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Chief rabbi lauds Herzlia soccer stars

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Herzlia High School’s under-14 soccer team was excited about playing in the provincial final of the Kay Motsepe Football Cup, until they found out it was to be played on Shabbat no matter what.

The final would be played in Saldanha Bay in the Western Cape, on Saturday, 23 September. The school learnt of this date in the week after winning the Kay Motsepe Football Cup regional tournament.

“The minute we heard that the date of the final was on a Saturday, we communicated our dilemma to SAFA [the South African Football Association] and requested that the date be reconsidered,” said Shane Brorson, the principal of Herzlia High School. “When this proved unsuccessful, we immediately withdrew from the tournament so as not to compromise our Jewish values as a Jewish school.”

The team won their local league and the Kay Motsepe Football Cup regional competition to qualify for the tournament’s provincial final.

Chief Rabbi Dr Warren Goldstein was impressed. “The team had the potential to go all the way and become national champions, and to give that up for Shabbat is an incredible example to our whole community of the importance of Shabbat as a Jewish value,” he said.

Brorson said a great deal of disappointment was felt by all after the team pulled out. “However, we’re all aware of what our school stands for, and as our school song says, ‘We are from Herzlia, we know who we are.’ Thus, there was no hesitation to withdraw, in spite of extensive conversations with all affected parties to work through this.”

The chief rabbi wrote on his communal Facebook page on 22 September about Herzlia’s under-14 team standing up for Shabbat, saying that it wasn’t “just any game” but a provincial final that they were pulling out of and “with it, the chance to become national champions”.

The team’s “principled stand”, he said, reminded him of former Israeli Prime Minister Menachem Begin’s impassioned speech in the Knesset about introducing a law to stop EL AL planes from flying on Shabbat, even though this action came at significant cost to the national carrier. “This is exactly what these young Herzlia soccer players are: proud Jews who don’t play on Shabbat.”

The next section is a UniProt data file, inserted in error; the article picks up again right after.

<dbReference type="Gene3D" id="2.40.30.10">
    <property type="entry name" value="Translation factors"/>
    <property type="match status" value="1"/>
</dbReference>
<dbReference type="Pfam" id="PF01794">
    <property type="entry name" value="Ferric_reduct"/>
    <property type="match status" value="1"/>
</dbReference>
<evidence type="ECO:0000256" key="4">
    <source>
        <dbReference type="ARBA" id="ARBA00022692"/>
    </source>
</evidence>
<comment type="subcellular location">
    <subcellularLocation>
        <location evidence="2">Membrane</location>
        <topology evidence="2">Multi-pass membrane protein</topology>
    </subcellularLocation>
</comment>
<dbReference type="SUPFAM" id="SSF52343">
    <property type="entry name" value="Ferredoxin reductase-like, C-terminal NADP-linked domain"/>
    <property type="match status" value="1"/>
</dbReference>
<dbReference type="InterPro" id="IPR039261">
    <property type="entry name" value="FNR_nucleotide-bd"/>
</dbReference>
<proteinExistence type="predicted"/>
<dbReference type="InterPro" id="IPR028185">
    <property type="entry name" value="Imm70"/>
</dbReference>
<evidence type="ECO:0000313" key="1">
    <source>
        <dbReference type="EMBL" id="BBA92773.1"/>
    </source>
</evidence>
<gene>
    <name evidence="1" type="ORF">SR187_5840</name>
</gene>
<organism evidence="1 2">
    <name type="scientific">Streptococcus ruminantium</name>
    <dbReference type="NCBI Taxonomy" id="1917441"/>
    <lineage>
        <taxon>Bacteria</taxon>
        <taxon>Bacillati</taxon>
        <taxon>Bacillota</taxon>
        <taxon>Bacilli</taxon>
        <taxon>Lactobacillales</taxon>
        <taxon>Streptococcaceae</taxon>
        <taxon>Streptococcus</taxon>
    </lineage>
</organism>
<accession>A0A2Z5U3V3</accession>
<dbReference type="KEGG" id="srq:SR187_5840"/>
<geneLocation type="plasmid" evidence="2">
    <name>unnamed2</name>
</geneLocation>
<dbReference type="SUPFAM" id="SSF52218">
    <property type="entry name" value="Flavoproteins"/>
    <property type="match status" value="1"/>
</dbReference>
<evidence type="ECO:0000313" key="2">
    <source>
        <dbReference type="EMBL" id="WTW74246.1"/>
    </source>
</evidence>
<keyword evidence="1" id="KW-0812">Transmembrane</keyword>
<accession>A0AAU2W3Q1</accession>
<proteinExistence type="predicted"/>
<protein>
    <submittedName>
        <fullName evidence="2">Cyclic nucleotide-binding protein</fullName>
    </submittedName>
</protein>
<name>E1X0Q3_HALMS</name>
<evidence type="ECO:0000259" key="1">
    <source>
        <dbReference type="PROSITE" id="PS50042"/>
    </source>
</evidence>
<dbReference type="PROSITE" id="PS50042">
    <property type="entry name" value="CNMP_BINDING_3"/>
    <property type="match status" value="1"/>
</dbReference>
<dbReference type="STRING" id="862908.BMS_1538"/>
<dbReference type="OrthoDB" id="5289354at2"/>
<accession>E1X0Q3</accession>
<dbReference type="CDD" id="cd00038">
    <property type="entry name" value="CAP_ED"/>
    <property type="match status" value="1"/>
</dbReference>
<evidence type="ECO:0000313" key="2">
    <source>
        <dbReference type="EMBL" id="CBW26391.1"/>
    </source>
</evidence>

Goldstein said he was moved to write about it through “a sense of wanting to express my support publicly for the principled stand taken by the Herzlia school management, with the support of the board, the parents, and the boys involved. It’s so important when people stand up for our Jewish values with pride. I wanted to tell this story to the community, and publicly give them support.”

After the date of the final was announced, Rabbi Sam Thurgood, the school’s rabbi and head of Jewish life and learning, sent a letter of appeal to SAFA and the tournament organisers, requesting that they move the match to another day.

“In communication with SAFA, sponsors, and organisers, the reality was that the logistics and change of the date would be incredibly difficult as 24 teams across different age groups were involved in the day of the finals, and arrangements for transport, accommodation, and catering for players and team management was difficult to change,” Brorson says.

“One of the positive outcomes of this situation is that we now have a commitment from SAFA to bear Shabbat and other religious beliefs and religious days in mind when planning future tournaments.”

Andries van Renssen, the executive director of United Herzlia Schools, said, “Though we were saddened that we were unable to represent Cape Town, the decision was easy, being that this match fell on Shabbat.

“We’re aware that this was a sensitive and unprecedented issue. We weren’t looking to create controversy or unhappiness, and were resolute in approaching the matter with humility and dignity. We did make an appeal to the Western Cape Education Department (WCED) to make arrangements to accommodate us, but it regretted that it wasn’t possible to make any changes at such a late stage. However, it has committed to taking this into account in future.

“For many decades, the WCED has accommodated Herzlia in many sporting code leagues by arranging matches during the week, for which we are grateful. We would like to participate in all sports at the highest level, and appeal to all schools to accommodate us on days other than the Sabbath.”

Shabbat “stands above it all”, Goldstein said. “When we root ourselves to our eternal divine values, we connect ourselves to things which are so much greater than we are. That gives our lives meaning and the purpose that G-d gave us.”

Herzlia’s decision to prioritise Shabbat is also a “tremendous educational lesson for children”, Goldstein said. “We want to teach our children that ultimately, life isn’t just about taking personal, immediate benefit or gratification, it’s about living with values and principles. Shabbat is one of our most important pillar values of what it means to be a Jew. It’s our G-d-given mitzvah that underpins the foundations of the Jewish people.”

The secret behind the success of Herzlia’s under-14 team is “a combination of passionate and dedicated young players, a highly motivated coach, committed supporters, and parents,” Brorson said.

“Herzlia High School’s under-14 team has trained with a high level of commitment. This has ensured each practice session was productive,” he said.

At the beginning of the season, the team’s coach motivated the players to perform to the highest level possible, with the aim of winning the local regional league. Herzlia’s under-15 girls’ soccer team also won their league this year.

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